Implementing jQuery ajax webservices in Dotnetnuke.

I have been looking into Dotnetnuke for the past couple of weeks in preparation for a new client project which requires Dotnetnuke. One of the questions posed by my team was, how will we make use of modern standards such as Ajax and jQuery? I was specifically interested in the ability to make ajax calls using jquery while still maintaining our Dotnetnuke security context. I did my usual Google search and found a few examples that seemed to be going in the right direction. Then, I came across the iweblite project on codeplex which seemed to do exactly what I wanted.

This post and the next few posts will explore the use of jQuery/Ajax and and wfc webservices as alternatives to regular Dotnetnuke edit pages. In the end I should have a working module which demonstrates a secure but unobtrusive way for developers to use jQuery/Ajax in Dotnetnuke. However, At this point I have no idea if any of this will work.

I drew up the diagram belong to illustrate my understanding of the Dotneuke system and how a webservice script currently fits into the picture. The yellow tile in the middle represents the entire Dotnetnuke installation, the purple tiles at the top are modules installed by the host, the purple portal tiles are different websites hosted within the Dotnetnuke installation, the blue page tiles are Dotnetnuke pages/tabs which are essentially containers for a bunch of instances of the modules defined above.

Dotnetnuke application layout

Let us create a sample module called WEBLINKS from our illustration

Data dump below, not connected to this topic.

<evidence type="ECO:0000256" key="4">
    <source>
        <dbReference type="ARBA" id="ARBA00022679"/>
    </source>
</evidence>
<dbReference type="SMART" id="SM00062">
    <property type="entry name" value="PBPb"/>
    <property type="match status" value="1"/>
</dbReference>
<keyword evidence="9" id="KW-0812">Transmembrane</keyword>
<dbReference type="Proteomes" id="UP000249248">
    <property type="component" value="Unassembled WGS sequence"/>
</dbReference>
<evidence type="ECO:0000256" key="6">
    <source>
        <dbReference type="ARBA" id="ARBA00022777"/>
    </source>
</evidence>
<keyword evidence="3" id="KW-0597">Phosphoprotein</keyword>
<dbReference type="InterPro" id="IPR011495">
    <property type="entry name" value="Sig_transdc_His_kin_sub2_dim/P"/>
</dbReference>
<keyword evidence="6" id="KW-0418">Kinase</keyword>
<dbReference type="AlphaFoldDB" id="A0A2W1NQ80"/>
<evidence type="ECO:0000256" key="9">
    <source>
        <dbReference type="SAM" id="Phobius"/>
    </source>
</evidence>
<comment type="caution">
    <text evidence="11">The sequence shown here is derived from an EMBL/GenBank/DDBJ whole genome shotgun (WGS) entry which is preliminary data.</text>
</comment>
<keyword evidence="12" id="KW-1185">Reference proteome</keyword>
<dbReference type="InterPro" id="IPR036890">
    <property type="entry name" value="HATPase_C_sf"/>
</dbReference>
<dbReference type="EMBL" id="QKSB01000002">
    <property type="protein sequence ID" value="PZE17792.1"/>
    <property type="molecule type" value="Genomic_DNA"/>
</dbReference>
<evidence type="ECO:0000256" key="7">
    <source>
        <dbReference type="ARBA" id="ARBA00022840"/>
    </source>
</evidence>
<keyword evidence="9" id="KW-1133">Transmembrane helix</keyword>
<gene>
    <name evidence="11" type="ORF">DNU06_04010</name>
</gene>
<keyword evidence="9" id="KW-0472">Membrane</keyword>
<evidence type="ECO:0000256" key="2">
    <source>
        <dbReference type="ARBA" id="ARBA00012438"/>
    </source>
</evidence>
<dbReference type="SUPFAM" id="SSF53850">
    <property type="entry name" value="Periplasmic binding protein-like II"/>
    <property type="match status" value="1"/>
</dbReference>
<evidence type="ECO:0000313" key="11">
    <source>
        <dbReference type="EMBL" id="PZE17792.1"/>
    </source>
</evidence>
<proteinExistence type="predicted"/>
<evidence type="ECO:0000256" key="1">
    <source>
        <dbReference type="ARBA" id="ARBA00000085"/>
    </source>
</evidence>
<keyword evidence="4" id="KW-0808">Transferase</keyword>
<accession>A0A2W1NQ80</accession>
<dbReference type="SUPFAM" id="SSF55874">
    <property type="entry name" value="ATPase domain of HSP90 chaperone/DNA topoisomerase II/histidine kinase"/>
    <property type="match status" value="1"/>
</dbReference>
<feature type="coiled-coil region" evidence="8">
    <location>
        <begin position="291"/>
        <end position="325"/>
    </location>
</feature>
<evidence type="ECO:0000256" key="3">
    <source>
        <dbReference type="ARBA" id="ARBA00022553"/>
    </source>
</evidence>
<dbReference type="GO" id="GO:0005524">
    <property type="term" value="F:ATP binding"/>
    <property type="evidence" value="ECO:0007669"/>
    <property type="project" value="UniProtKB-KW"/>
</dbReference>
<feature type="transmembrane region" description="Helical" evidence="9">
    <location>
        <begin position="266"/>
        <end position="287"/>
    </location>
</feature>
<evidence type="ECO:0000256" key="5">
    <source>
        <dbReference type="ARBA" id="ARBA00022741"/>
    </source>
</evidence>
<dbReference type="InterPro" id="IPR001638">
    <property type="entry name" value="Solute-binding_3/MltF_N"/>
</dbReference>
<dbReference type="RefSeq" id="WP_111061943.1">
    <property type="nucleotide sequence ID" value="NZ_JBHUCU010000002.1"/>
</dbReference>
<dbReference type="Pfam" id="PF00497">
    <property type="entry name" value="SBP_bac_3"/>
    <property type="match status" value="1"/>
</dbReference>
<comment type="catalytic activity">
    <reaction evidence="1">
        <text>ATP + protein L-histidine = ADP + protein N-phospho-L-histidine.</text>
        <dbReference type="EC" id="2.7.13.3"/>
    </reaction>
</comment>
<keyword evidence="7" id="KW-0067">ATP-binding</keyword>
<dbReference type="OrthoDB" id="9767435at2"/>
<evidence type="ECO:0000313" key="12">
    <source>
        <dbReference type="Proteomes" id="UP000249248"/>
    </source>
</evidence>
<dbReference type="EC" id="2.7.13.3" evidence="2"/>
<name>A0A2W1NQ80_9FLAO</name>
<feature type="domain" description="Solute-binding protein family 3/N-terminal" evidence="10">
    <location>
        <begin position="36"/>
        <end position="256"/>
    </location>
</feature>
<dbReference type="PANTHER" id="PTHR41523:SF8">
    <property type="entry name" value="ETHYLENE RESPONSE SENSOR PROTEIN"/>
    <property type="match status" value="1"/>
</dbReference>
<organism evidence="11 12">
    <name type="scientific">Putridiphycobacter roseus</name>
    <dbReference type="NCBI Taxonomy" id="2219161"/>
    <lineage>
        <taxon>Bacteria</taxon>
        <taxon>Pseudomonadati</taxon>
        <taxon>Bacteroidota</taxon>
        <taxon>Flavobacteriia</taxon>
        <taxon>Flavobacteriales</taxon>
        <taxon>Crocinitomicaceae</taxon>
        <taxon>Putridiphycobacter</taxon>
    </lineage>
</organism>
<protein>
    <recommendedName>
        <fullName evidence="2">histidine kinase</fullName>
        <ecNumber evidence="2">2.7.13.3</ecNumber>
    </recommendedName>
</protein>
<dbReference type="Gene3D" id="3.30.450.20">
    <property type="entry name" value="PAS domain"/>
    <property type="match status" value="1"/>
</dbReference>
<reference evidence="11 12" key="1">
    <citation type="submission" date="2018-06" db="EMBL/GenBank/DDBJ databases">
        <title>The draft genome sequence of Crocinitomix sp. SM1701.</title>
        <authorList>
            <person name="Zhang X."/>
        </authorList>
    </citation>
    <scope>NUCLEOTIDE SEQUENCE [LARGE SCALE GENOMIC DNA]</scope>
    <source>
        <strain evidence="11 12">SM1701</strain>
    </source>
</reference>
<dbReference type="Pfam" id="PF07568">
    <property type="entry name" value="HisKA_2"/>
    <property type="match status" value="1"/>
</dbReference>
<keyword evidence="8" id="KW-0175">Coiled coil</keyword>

Dotnetnuke separates the definition of a module from its actual placement. So Although WEBLINKS=300 and WEBLINKS=99 are of the same module WEBLINKS(defid=2), they are treated differently by Dotnetnuke.  WEBLINKS(defid=2) is designed so that each instance has its own data. This means that WEBLINKS=300 on tabid=2 will show a different set of links from WEBLINKS=99 on tabid=1.

Let us create a user called USERA and give him access to edit/view WEBLINKS=300 on tabid=2 but not on WEBLINKS=99. This means that USERA will see WEBLINKS on tabid=2 but not tabid=1. We want to make our WEBLINKS module cool by adding in some ajax functionality. So rather than the usual dotnetnuke edit page, we will allow users to add a new weblink right on the module view page. We will achieve this by using Jquery to send a JSON packet containing the details of our new weblink directly to our AjaxHandler.asmx or AjaxHandler.svc. We expect that when USERA has added his new weblink it should only appear in WEBLINKS=300 on tabid=2. We do not want him to have the ability to add weblinks to WEBLINK=99 on tabid=1. We will probably provide use a modal or slide down form for to input the new weblink.

The challenge with calling a webservice in this scenario is figuring out the context in which the request was made. This is where iWeblite comes in. It uses the request url to find the portal id (There are potential  issues with having the client provide the portalid) so all we need to get from the client are the tabid and the tabmoduleid for us to get the user’s security context. So theoretically, we should be able to make a call to AjaxHandler.asmx using Jquery with our tabid, tabmoduleid and other module specific parameters and get the same result we would from a postback.

My next post will talk about the design and basic functionality of the WEBLINKS plugin I will use to prove this concept. Again I have no idea whether or not I will fail in proving this to be a viable option for module development in Dotnetnuke.


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